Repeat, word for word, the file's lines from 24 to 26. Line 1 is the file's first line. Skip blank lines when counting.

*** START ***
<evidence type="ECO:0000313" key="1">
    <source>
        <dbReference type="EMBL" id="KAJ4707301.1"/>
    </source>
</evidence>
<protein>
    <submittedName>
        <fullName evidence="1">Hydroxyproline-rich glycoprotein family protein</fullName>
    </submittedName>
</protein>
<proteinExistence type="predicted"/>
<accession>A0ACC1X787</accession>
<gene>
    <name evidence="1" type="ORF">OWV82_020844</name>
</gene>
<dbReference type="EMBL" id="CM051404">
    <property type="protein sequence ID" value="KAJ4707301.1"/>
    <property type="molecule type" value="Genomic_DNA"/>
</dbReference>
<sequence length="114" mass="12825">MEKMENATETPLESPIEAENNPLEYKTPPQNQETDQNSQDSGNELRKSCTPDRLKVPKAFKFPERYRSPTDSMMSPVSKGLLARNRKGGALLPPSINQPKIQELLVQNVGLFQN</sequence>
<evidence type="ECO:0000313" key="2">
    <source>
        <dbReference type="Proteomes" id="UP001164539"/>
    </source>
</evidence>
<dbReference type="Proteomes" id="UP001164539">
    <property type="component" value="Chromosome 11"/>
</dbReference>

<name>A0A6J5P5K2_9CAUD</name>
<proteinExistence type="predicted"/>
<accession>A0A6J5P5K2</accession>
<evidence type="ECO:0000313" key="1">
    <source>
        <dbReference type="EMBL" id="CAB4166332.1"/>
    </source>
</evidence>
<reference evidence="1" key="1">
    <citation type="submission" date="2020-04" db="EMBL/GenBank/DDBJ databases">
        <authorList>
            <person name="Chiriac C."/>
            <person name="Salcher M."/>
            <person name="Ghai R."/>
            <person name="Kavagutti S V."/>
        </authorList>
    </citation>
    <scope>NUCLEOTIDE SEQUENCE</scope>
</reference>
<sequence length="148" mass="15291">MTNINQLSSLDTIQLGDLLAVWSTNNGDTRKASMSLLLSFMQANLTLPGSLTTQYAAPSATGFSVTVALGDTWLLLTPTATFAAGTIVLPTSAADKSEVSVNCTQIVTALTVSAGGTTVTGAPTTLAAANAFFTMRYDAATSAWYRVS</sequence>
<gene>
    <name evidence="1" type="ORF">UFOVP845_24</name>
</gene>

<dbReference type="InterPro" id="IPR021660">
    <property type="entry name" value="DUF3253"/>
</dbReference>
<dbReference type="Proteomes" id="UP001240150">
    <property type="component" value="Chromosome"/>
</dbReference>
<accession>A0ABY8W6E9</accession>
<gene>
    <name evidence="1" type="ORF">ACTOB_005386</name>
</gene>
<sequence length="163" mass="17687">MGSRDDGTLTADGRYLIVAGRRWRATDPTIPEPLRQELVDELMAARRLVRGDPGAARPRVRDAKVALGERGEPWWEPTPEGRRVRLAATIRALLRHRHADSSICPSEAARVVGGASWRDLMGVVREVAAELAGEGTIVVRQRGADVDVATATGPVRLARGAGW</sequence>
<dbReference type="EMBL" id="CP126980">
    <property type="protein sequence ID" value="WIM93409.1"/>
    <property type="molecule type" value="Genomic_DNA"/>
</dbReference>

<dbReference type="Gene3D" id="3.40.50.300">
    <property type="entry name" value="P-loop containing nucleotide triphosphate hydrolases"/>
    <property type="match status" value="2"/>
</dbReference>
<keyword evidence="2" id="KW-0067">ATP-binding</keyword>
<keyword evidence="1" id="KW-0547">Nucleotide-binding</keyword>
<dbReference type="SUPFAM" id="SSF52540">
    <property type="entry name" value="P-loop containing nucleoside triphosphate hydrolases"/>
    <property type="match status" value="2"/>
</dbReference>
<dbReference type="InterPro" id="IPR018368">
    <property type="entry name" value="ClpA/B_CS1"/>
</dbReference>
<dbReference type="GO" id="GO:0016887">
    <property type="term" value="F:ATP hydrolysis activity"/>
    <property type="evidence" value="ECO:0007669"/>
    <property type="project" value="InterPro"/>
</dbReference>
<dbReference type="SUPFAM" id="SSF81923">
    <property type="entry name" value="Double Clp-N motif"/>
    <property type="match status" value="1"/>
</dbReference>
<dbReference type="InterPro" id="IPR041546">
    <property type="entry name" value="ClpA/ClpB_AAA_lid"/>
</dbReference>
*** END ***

    </source>
</evidence>
<dbReference type="Proteomes" id="UP001164539">